Discover Hong Kong’s Thriving Art Scene

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“In Hong Kong, art is everywhere. From street art to art spaces, you can always discover something new as long as you pay attention,” says Kevin Poon.

Traces of art can be found in every corner of Hong Kong — every street is a drawing board that encompasses vibrant colors and shades. From Tai Nan Street in Sham Shui Po to the Tsim Sha Tsui waterfront and the small POHO community in Sheung Wan, each has its own charm.

Prolific creative entrepreneur Kevin Poon grew up in the Central and Sheung Wan district, and has long been drawn to the artistic atmosphere of the area. Today, his fascination for art, fashion and music is evident in his range of businesses: from JUICE streetwear boutiques and Elephant Grounds cafes to the WOAW art gallery, his brands are all located in Hong Kong’s most creative districts.

“Art is indispensable to me. Whether it’s fashion or food, I always try to incorporate art into my projects, so that I can share with everyone the relationship between art and lifestyle,” says Poon. “In recent years, there has been an explosion of street art in Central and Sheung Wan—just by walking around, you can find graffiti by artists from all over the world, such as French muralist Elsa Jean de Dieu, Chinese street artist SENK, and Danish artist Christian Storm. Being based in Hong Kong, I love the wealth of inspiration that this place brings me.”

Wandering around Central and Sheung Wan is a process of exploring art. On these bustling streets are cafes and shops whose outer walls are dedicated to murals of life in old Hong Kong, or covered with colorful graffiti.

In Sham Shui Po, you’ll find another hub of local art, symbolizing the creativity of the next generation. In this small community, art is a way of life—during the day, independent restaurants and boutiques regularly hold exhibitions combining art with everyday life; and in the evening, the metal shutters of shops closed for the night tell the stories of the neighborhood in the form of murals.

“In Hong Kong, artists and creators from around the world gather in an exhibition that span the ages.”

Having studied in the United States, Poon frequently finds creative fuel in the interplay between the cultures of East and West. Combining Chinese influences with modern street fashion, his label CLOT is known for reinterpreting everything from traditional Chinese clothes, to tai chi and acupuncture into streetwear designs. His art space, WOAW Gallery, is also a multicultural concept space, often linking up with artists from around the world to showcase their works. “I like the integration of art across cultural boundaries, which is one of the reasons why I love Hong Kong,” says Poon. “For this reason, I’m honoured to be a founding patron of M+, Hong Kong’s new museum of visual culture, where I hope to promote art and culture in all its forms.”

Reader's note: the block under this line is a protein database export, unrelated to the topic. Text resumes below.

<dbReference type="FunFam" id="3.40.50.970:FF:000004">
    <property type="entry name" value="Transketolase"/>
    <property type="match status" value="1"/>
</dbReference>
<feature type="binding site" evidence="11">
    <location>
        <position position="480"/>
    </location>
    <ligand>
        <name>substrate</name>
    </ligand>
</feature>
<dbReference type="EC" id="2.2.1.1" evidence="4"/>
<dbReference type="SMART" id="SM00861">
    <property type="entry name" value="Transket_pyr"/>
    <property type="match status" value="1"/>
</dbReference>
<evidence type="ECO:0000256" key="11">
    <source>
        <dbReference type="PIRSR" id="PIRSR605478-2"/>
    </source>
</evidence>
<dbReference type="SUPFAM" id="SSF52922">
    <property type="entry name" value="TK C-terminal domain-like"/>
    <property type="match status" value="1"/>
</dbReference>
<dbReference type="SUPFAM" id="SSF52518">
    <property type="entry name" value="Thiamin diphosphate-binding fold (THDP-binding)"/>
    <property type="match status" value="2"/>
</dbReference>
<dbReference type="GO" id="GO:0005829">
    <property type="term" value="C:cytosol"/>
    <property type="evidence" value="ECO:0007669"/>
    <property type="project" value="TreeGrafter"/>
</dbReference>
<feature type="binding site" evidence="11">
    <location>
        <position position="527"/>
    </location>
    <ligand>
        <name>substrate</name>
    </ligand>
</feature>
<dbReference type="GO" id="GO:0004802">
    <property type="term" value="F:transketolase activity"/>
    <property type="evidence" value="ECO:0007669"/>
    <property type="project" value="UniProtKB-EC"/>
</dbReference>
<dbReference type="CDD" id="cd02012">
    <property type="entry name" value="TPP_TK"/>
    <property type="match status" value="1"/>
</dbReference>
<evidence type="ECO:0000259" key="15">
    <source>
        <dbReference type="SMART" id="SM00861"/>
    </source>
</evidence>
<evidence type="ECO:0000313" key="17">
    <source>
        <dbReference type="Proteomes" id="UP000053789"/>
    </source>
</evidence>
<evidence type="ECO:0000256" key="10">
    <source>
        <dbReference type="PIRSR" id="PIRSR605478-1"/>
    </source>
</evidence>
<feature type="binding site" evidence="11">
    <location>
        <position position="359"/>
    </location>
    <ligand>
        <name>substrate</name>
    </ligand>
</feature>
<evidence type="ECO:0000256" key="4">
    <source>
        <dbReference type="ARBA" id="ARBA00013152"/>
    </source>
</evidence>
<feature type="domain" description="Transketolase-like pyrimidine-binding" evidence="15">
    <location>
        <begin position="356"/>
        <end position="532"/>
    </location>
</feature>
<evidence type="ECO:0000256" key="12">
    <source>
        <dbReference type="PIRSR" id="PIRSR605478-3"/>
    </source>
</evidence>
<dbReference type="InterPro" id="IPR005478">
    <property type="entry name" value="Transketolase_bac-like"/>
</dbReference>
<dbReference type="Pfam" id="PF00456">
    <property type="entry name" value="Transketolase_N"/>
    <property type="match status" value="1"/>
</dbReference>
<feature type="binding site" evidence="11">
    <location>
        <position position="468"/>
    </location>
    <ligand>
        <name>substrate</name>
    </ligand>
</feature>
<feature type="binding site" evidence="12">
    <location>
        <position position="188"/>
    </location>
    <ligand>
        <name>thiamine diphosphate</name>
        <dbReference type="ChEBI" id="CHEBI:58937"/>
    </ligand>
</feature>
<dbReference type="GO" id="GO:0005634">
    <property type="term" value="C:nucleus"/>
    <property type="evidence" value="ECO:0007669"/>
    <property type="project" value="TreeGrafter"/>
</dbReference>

Hong Kong has always been a meeting place of art and culture from all over the world, and an ideal space to experience the convergence of East and West. The West Kowloon Cultural District is one of the world’s largest sites of cultural exchange. Among its many venues, contemporary performance center Freespace promotes artistic creation and cooperation across creative disciplines. Its theaters have held dances, multimedia performances, music events and even exhibitions, attracting global talent to share breakthroughs in creative expression. The Xiqu Centre, which plays host to traditional Chinese literature and art, has an architectural design that marries the shape of traditional lanterns with modern influences, imparting a sense of the modernization of traditional Chinese opera. In addition, the M+ Museum, which will open at the end of this year, and the Hong Kong Palace Museum, which will open in 2022, will lead audiences through the history and culture of the Forbidden City in Beijing, as well as the movements in visual arts, design, architecture, and film of the 20th and 21st centuries.

“From the real world to the virtual world, we can see the infinite possibilities of this city, making our vision even more borderless.”

Driven by changes around the world, the awakening of the digital art industry has accelerated in the past year, along with the popularization of online exhibitions. As an art collector, curator and thought leader, Kevin Poon has been keeping tabs on the development of the virtual art space and its adoption within Hong Kong. Here are the must-see art events—both online and offline—that he’ll be visiting this month.

A major international art event, Art Basel has made Hong Kong its home in Asia since 2013. This year, Art Basel will open to visitors at the Hong Kong Convention and Exhibition Center from May 21 to 23. Those who aren’t able to visit in person can also log onto the first-ever Art Basel Live, an online platform that will run in parallel to the physical show and feature Online Viewing Rooms, as well as a range of livestreamed events, daily broadcasts and virtual experiences.

Art Central, which runs concurrently from May 20 to 23, has also launched the Art Central Capsule online platform for the first time, allowing guests to enjoy artworks online while interacting with participating art galleries to make purchases. Art lovers should also take note of the Affordable Art Fair Hong Kong online gallery tour, which offers a preview of the upcoming Affordable Art Fair in August.

Check out the above three virtual exhibitions on the Arts in HK website.

Art Basel Live: Hong Kong
Date: May 21-23

Art Central Capsule
Date: May 17-28

Affordable Art Fair – The Hong Kong Collection
Date: Now to June 3

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Source Credit:  Content and images by HYPEBEAST.  Read the original article -